3 onions, diced
2 tbsp sweet paprika [use only Hungarian!]
2 cloves of garlic
1 cup water
1 # fresh kraut or kraut from a jar [Use German/Polish!]
1 # potaotes, peeled, cut into 1.25" cubes or cut into 1/2 inch slices1 tbsp caraway seeds [more, if you love the flavor.]
1/2 cup sour cream
1 tbsp flour

Sprinkle pork with salt and pepper. Hear fat and in it fry pork cubes until browned on all sides, SLOWLY. Add diced onion and cook slowly unhtil soft and golden. Sprinkle with paprika and saute for 3-4 minutes.

Add garlic and water and cover, simmering slowly for 25 minutes.

If sauerkraut is sharply flavored [usually the case with American canned kraut], rinse once or twice and drain. Add it to the pork along with potatoes and caraway seeds.

Cover, bring to a boil, reduce heat and simmer 1 hour or until potatoes are done.

Blend flour into sour cream and pour over sauerkraut and pork, shaking pot from side to side so cream will "percolate" through. Cover and let it simmer about 10 minutes, or until the goulash is heated through. Season to taste and serve.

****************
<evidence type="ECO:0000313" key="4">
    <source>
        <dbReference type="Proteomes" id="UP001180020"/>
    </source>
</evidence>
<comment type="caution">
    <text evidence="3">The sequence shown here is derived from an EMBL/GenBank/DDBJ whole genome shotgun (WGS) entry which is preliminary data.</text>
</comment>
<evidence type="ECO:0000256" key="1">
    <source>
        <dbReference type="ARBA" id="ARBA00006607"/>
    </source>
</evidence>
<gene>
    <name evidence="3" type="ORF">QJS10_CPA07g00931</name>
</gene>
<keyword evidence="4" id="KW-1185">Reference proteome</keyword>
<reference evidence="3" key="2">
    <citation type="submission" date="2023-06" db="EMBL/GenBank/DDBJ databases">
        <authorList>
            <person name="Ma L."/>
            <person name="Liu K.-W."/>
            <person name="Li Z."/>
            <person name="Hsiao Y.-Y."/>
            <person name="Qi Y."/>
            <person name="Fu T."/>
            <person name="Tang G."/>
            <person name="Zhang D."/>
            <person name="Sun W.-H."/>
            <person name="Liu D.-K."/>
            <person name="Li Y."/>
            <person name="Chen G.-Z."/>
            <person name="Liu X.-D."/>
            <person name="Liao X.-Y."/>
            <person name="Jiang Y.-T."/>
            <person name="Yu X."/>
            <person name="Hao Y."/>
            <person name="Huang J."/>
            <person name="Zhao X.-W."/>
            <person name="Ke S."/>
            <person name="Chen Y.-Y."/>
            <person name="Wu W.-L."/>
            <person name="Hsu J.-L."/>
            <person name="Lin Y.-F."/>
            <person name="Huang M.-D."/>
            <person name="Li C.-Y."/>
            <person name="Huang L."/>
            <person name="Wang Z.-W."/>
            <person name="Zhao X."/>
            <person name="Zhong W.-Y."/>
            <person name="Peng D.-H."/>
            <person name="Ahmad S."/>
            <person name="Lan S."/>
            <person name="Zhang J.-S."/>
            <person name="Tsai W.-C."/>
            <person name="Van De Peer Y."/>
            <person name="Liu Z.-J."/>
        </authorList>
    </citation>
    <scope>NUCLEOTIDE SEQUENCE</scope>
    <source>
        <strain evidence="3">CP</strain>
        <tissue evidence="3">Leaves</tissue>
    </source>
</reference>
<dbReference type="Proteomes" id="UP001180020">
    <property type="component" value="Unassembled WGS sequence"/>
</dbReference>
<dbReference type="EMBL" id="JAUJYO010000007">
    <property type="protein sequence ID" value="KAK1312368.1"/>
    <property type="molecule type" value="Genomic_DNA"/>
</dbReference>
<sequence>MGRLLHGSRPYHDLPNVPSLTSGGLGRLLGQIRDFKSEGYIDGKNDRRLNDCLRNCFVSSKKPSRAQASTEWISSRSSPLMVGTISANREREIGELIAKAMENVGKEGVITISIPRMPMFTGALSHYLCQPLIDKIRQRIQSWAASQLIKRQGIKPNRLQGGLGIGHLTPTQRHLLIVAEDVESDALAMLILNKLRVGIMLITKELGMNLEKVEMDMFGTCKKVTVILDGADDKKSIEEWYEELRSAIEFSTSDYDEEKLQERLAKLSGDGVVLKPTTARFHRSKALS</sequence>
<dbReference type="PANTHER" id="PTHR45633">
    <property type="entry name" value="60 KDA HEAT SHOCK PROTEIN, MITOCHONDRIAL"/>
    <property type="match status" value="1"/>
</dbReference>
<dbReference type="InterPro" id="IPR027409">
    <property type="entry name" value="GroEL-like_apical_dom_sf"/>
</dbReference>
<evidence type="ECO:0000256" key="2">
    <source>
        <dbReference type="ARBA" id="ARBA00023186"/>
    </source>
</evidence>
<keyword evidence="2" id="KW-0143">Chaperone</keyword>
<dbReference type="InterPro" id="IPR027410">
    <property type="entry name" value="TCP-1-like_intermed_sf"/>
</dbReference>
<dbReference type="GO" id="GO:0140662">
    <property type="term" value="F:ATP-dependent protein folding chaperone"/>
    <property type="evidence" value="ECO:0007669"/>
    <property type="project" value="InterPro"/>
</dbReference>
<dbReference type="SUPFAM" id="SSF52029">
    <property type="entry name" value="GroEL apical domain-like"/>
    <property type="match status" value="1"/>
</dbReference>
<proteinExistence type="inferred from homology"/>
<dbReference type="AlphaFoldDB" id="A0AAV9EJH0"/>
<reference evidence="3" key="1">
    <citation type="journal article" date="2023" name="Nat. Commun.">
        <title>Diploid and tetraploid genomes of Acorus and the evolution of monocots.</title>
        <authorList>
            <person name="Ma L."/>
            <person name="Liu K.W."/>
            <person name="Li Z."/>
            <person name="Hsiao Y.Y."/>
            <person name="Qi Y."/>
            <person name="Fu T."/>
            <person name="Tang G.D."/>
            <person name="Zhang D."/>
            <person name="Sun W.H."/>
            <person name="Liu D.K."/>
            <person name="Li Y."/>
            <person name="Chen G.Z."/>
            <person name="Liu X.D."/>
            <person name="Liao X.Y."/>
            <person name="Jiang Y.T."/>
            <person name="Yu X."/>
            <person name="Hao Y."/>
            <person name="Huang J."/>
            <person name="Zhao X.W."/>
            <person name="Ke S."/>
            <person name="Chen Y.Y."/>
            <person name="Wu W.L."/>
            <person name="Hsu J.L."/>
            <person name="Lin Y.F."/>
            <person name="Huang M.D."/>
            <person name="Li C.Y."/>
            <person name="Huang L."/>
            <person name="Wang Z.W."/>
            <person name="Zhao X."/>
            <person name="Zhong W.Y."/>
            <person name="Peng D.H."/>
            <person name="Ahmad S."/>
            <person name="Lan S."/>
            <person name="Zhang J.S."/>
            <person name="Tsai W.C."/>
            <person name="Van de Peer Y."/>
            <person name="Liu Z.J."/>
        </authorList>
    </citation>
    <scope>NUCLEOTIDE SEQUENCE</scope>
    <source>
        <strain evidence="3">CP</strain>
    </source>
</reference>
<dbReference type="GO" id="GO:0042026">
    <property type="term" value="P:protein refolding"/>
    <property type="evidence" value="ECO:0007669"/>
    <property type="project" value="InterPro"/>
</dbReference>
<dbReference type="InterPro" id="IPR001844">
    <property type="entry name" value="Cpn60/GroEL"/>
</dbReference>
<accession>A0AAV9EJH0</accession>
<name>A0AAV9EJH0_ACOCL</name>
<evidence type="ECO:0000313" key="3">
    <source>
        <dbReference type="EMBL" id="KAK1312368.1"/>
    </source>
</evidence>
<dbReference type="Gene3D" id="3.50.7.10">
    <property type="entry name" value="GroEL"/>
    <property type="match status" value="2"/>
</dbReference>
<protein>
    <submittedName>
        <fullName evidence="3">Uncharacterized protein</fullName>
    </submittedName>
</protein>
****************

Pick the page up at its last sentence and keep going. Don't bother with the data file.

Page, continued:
[This fork-blended sour cream and flour is a vey popular regional thickener, used all throughout Central Europe.]

This meal is also good with a cucumber salad, as a nice
contrast. I also steamed some additional potatoes so that people could mash them into leftover juices on their plates to absorb the goodness.

I have also served this over wide egg noodles, which are also very popular.

Enjoy! This is a major crowd pleaser! I made some without kraut at my wife's behest, along with some with kraut. Even those very few who had opted for no kraut, came back to have it with, and loved it! Kraut is marvelously versatile, as you will see from my posts.

Ron
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Old 08-19-2005, 01:16 PM   #27
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Interesting, Ron. I was telling a co-worker this morning about the fabulous Czech chicken recipe I had just tried, describing the ingredients. She said she makes something almost identical using pork chops. The flour-cream slurry would be a bonus!

p.s. forgot to add that another lady overheard us and asked me to write the recipe out for her.